The AWS provides consistent warnings, with the same alert levels across all natural disasters, so people know what to do when they see a warning level.
A warning provides point-in-time information about a hazard that is impacting or is expected to impact communities. It describes the impact and expected consequences for communities and includes advice on what people should do.
Every warning will have an icon that tells you what the hazard is, and the warning level and colour tells you what the danger level is.
There are three warning levels:
· Advice (yellow): An incident has started. There is no immediate danger. Stay up to date in case the situation changes.
· Watch and Act (Orange): There is a heightened level of threat. Conditions are change and you need to start taking action now.
· Emergency Warning (Red): An Emergency Warning is the highest level of warning. You may be in danger and need to take action immediately. Any delay now puts your life at risk.
For more information go to www.qfes.qld.gov.au/aws
With hot and dry weather conditions headed our way, a total fire ban has been established in the Mackay region. Queensland have been recently inundated with rural bushfires, with another occurring on our doorstep.
Sharon Black, a landowner on Rutlands Road in Kuttabul, has had over ninety percent of her property burnt by what she said started as a small backyard fire four properties away.
With a permit for Hazard and Debris Removal the week before the incident, Ms Black completed a successful burn of a few acres around her hill to protect her house pad.
This was the last burn she permitted, noticing the changing weather conditions.
In short, the days leading up to the catastrophe, the weather was not in favour of any small fires to be left unattended.
On 24th October at 11am, Ms Black received calls from her neighbours urging her to secure her horses as there was a bushfire heading towards her property.
It is speculated that the fire started from an unattended rubbish burn off, which jumped to the surrounding bushland. Ms Black said that eight properties were compromised as a result of the incident.
Now with fallen trees across fence lines and no food for their horses or assistance to feed them, the situation is still ongoing with small fires happening up to five days after the initial incident.
Ms Black is fed up with what she described as “complacent neighbours who have not prepared themselves for rural bushfire season,” in turn allowing destruction across the street to wipe out vegetation on her land.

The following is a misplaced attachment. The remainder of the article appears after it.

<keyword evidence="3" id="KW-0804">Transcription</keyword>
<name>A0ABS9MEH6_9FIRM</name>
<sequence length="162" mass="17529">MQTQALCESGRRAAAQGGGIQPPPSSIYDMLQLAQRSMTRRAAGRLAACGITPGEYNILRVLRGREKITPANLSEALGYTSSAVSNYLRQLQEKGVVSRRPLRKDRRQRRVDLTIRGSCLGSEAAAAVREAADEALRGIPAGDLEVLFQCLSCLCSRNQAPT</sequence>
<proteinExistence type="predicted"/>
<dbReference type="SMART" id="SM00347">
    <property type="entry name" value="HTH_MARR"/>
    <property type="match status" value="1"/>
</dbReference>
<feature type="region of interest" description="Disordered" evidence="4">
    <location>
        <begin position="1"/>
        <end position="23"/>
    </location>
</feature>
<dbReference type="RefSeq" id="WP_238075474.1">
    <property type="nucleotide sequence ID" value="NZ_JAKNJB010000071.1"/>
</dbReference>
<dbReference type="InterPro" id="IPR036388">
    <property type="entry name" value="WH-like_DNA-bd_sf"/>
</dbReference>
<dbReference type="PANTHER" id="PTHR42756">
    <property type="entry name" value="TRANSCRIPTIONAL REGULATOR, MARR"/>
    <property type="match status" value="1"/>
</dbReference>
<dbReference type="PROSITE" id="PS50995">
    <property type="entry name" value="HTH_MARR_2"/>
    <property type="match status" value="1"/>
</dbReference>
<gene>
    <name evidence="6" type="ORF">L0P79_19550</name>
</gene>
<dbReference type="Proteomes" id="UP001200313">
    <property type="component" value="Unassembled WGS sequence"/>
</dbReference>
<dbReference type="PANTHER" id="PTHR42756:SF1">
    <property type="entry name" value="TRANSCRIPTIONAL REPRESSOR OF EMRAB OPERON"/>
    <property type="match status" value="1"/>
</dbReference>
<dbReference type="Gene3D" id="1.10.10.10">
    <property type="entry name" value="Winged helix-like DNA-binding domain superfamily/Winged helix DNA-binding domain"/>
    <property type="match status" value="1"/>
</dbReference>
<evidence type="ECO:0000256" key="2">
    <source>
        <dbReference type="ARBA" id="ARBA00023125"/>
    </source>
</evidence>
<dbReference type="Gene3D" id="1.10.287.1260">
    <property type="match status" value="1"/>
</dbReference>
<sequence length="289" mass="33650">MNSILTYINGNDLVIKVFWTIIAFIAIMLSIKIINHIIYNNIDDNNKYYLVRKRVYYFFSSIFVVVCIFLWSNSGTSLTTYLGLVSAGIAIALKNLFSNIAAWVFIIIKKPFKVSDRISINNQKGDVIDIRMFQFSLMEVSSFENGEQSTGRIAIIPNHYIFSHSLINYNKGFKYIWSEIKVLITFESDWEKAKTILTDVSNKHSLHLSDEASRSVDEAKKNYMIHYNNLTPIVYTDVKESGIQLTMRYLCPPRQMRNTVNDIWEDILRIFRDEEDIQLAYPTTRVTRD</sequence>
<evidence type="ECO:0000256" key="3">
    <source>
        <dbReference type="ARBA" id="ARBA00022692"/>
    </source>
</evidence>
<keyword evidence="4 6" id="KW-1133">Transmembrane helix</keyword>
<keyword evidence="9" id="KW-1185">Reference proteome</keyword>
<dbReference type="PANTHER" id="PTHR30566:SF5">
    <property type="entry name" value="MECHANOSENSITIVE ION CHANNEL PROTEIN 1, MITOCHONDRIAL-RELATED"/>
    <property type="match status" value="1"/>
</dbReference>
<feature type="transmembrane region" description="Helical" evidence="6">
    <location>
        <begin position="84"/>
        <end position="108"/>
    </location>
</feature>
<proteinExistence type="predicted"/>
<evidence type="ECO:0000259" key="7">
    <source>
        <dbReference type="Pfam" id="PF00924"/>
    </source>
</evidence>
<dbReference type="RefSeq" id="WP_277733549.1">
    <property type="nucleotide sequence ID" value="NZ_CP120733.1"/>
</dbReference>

She stated that neighbours have repeatedly ignored fire safety warnings and disregarded preventative measures to safeguard properties, leading to an unnecessary bushfire.
The Rural Fire Service stated that although rural fire preparation is vital, homeowners are not legally obligated to adhere to precautions.
This fact has left the community weary that another bushfire could be imminent.
“It led to our direct neighbour being without a shed.
“It blew up the day after as they left their property unattended and the fire crept to it igniting what we have been told was old ammunition.” Ms Black stated.
Sharon is trying to start a build in accordance with all new building codes due to her house site location, yet existing properties in neighbouring areas are not regulated. Concerns have been raised that carelessness could impact their properties' livelihood directly for a second time.
“It’s up to the home owner to maintain their property, making sure it still complies or their insurance is compromised.
“However, older homes in such locations are not aware of new changes and therefore are not only at higher risk of insurance claims, but increase the risk of neighbours losing their livelihood through no fault of their own,” She said.
Ms Black and her partner have worked hard to install fire breaks and commit to burn-offs in segments of their property block to avoid and reduce danger, as well as aid rural fire staff in conditions like Tuesday’s event.
Through follow-up monitoring, the pair saved two vehicles that were only metres from being burnt out due to an outbreak on the following Wednesday.
“Should the same action had been done, next door would not have had their shed explode,” she said.
“Insurance companies should not have to pay for people’s ignorance, this is why our prices are so high.
“To be such forward planning, prevention-minded people, it feels in vain if our neighbours are the opposite.